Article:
by Larry Smith
"The secret of success is honesty and fair dealing. If you can fake those, you've got it made." -- Groucho Marx
Outside of ZNS and other PLP circles, the outrage over tax dodging politicians and officials has been visceral as the government pursues a big increase in the average citizen's tax burden to reduce its fiscal deficit.
A few weeks ago it was revealed that Ishmael Lightbourne, the chief tax spokesman, had not paid property tax on his beachfront home out west or his commercial building in Palmdale for many years - up to two decades in fact. The bill amounts to well over $100,000 and cannot be attributed to recent hard times.
As the government’s chief VAT spokesman, Lightbourne has come in for some harsh criticism. Critics labelled his predicament as the grossest example of hypocrisy in recent times - although convicted Bishop Randy Fraser’s favours from his congregants ranks highest in my view.
Lightbourne is an interesting case. In the 1970s he was an accountant in England - working on tax matters. By the 1990s he had become a managing partner at Coopers & Lybrand in Freeport. A recent newspaper article identified him as a “distinguished (and) talented professional accountant and business consultant with over 40 years experience.”
Coopers & Lybrand merged with Price Waterhouse in 1998 to become PriceWaterhouseCoopers, now called PwC, a global consulting firm with 180,000 employees. Lightbourne parted company with PriceWaterhouseCoopers in 2004, but there is no documentary information readily available to explain why.
Clearly, Lightbourn is not alone in his predicament. After being exposed as a tax dodger by the Guardian, the Tribune reported official figures showing about $392 million in uncollected property taxes on the government’s books - plus another $166 million in hypothetical penalties.
Labour and National Insurance Minister Shane Gibson then threatened to disclose the names of past and present opposition politicians who were delinquent in paying their taxes. “You should always pay your taxes, particularly when you are in government,” Gibson said, before acknowledging that he too had been delinquent.
Meanwhile, PLP Chairman Bradley Roberts seemed to confirm that the political class in general - and their cronies - are not paying taxes. “It’s not only brother Lightbourne,” Roberts said smugly. "There are many others who are sitting in influential positions…And from what I know (Lightbourne’s) tax is a small one."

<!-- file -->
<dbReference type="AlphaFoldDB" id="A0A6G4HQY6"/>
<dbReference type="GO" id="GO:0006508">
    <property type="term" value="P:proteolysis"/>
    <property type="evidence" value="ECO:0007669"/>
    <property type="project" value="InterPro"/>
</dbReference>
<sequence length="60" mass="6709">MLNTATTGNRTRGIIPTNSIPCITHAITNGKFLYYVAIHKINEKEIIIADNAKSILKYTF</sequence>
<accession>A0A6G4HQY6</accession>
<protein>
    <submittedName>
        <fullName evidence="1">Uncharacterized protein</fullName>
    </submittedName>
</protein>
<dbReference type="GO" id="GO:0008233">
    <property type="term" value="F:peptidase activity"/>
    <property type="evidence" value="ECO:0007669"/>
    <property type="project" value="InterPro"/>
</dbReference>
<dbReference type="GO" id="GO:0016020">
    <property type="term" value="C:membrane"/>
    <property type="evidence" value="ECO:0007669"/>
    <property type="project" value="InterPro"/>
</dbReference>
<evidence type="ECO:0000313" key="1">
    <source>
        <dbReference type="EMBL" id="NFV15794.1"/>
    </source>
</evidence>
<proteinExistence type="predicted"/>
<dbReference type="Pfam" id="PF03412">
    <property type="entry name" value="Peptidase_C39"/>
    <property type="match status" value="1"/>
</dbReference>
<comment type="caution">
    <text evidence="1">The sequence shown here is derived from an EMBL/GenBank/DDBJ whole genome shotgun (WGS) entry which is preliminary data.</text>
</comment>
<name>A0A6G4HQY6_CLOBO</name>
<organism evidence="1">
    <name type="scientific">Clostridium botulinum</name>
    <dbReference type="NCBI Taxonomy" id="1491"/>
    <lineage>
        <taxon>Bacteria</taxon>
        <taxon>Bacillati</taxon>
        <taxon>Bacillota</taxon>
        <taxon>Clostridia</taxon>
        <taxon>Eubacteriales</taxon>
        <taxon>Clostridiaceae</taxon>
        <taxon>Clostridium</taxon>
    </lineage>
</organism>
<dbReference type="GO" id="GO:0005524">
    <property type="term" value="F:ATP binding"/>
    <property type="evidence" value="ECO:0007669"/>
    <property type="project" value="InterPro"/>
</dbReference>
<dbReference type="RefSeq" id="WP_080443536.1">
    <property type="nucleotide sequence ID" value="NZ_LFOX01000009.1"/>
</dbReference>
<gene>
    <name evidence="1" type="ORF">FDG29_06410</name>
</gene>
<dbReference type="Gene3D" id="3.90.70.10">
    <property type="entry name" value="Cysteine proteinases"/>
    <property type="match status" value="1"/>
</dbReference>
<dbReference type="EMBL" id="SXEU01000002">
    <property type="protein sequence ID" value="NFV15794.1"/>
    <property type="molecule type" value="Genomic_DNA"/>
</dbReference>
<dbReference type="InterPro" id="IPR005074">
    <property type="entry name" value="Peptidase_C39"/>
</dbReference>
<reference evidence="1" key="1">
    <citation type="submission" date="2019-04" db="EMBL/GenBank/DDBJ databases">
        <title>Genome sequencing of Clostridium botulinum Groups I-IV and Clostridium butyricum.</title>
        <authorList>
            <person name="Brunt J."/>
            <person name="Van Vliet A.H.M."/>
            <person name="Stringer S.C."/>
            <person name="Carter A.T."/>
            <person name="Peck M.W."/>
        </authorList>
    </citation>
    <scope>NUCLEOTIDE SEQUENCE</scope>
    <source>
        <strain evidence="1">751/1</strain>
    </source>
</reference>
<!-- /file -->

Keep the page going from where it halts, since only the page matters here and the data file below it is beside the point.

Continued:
After the initial shock had subsided, the spin doctors moved in. The website sometimes known as Fred Mitchell Uncensored sought to dismiss the disclosures as a case of a poor unfortunate who had fallen on hard times. “Lightbourne was fired from Coopers & Lybrand and could not work for years (until) the PLP rescued him by giving him a job,” Uncensored said, adding for good measure that, for the PLP, "not paying taxes is not a crime of moral turpitude.”
Elcott Coleby, the PLP’s point man at Bahamas Information Services, argued that since tax evasion and fraud were endemic in the country, it was hypocritical for anyone to complain about the imposition of VAT, which he claimed would only improve tax compliance. "Ronnie Butler said it best when he sang 'I know them long time - them people is mine’”, Coleby said, with tongue in cheek.
Amongst some in the intelligentsia, the confirmation that many of our business and political leaders are cavalier tax cheats is grist for the mill.
As one thoughtful commenter put it, "hypocrisy is the root cause of all of the problems we face in this country: Deport the illegal immigrants, but leave my undocumented worker; pay your real property taxes, but turn a blind eye when I fail to file my declaration of assets, income and liabilities; pay VAT even though I have not paid my real property taxes; and on and on. We cannot continue to maintain this fairy tale. We are facing very real problems and the only way to solve them will be to first admit that they exist.”
In one of his more cogent sound bites since becoming opposition leader, Dr Hubert Minnis said "If the government is not prepared to deal with its own and not prepared to enforce laws, then what the hell we doing in parliament passing laws?”